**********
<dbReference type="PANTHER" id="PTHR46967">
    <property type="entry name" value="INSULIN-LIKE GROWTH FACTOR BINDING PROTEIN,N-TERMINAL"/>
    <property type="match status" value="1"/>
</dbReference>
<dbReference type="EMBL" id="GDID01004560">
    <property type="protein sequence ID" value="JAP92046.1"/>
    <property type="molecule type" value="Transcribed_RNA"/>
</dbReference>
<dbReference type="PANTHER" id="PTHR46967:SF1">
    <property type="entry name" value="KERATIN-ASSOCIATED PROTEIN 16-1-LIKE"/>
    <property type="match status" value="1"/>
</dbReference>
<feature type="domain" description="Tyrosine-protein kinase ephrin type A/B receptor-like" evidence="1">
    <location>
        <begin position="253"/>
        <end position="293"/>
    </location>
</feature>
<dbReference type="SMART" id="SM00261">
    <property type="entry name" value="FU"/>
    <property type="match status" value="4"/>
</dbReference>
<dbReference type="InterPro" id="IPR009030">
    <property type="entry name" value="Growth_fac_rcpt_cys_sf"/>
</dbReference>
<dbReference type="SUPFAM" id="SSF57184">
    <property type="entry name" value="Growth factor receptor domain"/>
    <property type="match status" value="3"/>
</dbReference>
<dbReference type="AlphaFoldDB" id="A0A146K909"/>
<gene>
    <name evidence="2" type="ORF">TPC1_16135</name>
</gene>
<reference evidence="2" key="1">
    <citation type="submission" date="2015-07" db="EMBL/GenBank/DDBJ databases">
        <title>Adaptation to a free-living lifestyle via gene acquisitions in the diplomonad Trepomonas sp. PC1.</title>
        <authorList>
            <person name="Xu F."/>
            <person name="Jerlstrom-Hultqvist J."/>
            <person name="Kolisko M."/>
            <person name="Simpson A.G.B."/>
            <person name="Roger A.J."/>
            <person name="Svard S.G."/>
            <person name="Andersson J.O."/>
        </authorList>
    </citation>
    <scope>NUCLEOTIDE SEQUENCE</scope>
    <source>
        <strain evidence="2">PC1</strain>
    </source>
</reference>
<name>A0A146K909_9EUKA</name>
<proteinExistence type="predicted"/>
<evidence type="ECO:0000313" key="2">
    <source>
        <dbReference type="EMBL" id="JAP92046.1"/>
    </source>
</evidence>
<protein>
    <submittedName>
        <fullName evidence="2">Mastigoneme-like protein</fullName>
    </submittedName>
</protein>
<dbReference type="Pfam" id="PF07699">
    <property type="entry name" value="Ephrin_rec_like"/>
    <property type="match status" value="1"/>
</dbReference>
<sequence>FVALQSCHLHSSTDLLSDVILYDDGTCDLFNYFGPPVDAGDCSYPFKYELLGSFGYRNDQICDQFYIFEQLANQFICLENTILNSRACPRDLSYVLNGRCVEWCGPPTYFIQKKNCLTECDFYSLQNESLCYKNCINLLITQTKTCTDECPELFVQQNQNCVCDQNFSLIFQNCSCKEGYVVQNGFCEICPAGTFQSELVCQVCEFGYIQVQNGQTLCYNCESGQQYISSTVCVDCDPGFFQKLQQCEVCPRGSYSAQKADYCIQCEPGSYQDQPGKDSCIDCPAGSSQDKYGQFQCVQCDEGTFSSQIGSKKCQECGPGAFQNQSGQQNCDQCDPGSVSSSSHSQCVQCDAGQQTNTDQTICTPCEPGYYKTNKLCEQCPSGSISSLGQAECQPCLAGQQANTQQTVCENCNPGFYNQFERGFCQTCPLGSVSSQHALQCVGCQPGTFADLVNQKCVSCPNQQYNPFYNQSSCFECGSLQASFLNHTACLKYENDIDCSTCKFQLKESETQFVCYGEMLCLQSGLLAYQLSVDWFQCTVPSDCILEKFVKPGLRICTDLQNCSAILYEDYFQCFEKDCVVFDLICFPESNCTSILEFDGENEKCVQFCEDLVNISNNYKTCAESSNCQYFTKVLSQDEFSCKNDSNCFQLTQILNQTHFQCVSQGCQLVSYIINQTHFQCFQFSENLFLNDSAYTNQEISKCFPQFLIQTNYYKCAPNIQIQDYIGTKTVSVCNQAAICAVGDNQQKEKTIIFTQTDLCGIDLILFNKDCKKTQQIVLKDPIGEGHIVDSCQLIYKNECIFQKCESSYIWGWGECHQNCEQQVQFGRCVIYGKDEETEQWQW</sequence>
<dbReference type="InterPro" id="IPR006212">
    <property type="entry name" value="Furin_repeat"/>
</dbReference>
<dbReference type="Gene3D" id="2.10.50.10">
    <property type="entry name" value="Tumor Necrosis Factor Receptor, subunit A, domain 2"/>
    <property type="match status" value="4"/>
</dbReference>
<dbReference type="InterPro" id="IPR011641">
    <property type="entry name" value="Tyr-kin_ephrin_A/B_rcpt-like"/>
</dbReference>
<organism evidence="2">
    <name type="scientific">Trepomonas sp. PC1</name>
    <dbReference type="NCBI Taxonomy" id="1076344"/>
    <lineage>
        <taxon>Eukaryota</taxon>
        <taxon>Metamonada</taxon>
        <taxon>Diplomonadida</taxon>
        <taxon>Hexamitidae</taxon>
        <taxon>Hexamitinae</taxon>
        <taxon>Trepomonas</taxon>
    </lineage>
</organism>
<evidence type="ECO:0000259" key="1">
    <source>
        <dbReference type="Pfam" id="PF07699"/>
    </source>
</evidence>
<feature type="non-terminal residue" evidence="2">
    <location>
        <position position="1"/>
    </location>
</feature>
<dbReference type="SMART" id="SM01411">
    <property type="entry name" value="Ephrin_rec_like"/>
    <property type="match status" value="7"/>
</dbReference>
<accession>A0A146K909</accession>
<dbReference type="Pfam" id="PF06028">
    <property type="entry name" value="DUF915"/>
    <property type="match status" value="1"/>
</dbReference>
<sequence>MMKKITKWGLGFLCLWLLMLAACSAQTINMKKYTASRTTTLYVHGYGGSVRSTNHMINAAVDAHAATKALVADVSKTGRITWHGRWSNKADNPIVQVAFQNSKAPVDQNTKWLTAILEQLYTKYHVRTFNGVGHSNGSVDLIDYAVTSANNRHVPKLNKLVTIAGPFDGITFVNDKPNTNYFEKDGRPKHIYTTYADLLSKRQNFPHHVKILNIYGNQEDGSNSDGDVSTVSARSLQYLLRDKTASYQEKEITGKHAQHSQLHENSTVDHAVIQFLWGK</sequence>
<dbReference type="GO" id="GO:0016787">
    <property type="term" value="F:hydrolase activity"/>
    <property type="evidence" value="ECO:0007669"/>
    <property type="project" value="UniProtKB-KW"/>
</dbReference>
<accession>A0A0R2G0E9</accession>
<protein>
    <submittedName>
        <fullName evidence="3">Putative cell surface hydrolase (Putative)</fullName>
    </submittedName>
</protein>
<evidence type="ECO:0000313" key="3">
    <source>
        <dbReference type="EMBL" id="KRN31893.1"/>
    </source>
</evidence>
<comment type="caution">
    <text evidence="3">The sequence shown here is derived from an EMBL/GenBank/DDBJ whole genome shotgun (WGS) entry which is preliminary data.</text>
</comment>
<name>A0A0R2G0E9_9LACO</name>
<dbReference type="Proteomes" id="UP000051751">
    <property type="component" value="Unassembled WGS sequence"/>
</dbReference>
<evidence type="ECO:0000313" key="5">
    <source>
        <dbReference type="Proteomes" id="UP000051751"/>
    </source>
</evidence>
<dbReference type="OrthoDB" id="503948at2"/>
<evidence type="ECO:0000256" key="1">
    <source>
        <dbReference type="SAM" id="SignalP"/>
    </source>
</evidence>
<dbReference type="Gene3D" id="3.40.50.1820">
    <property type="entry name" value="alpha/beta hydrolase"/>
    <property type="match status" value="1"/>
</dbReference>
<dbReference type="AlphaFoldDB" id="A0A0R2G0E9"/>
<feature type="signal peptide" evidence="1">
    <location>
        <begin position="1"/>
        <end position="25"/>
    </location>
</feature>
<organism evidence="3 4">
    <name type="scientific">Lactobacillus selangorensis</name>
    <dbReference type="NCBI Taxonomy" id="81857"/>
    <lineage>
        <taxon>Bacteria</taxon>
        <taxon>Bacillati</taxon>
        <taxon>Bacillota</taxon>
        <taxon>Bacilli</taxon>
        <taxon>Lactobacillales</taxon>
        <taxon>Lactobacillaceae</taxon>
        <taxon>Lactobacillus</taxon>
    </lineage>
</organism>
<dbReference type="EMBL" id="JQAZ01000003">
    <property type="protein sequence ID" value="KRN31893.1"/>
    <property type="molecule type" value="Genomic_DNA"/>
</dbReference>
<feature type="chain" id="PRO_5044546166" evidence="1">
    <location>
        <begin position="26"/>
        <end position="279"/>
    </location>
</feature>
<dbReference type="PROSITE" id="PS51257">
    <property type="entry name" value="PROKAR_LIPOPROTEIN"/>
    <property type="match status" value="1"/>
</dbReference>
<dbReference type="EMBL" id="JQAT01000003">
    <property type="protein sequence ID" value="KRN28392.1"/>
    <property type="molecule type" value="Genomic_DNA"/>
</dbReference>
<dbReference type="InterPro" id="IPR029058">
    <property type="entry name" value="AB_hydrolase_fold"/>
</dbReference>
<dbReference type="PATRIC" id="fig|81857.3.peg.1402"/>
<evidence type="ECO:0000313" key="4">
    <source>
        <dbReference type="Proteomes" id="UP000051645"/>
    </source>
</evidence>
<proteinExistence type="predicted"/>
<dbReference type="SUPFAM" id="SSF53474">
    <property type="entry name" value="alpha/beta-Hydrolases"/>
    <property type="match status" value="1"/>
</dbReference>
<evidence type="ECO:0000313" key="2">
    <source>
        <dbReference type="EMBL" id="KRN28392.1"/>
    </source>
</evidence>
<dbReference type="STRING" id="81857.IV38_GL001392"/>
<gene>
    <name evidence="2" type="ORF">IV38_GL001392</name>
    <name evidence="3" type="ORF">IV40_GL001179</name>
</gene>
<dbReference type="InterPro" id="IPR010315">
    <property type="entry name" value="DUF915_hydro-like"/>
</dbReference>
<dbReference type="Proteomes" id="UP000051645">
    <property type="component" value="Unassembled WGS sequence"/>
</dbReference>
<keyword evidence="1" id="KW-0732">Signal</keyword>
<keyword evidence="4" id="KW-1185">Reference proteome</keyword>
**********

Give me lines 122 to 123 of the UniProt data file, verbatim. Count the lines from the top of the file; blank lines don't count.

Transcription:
<evidence type="ECO:0000313" key="3">
    <source>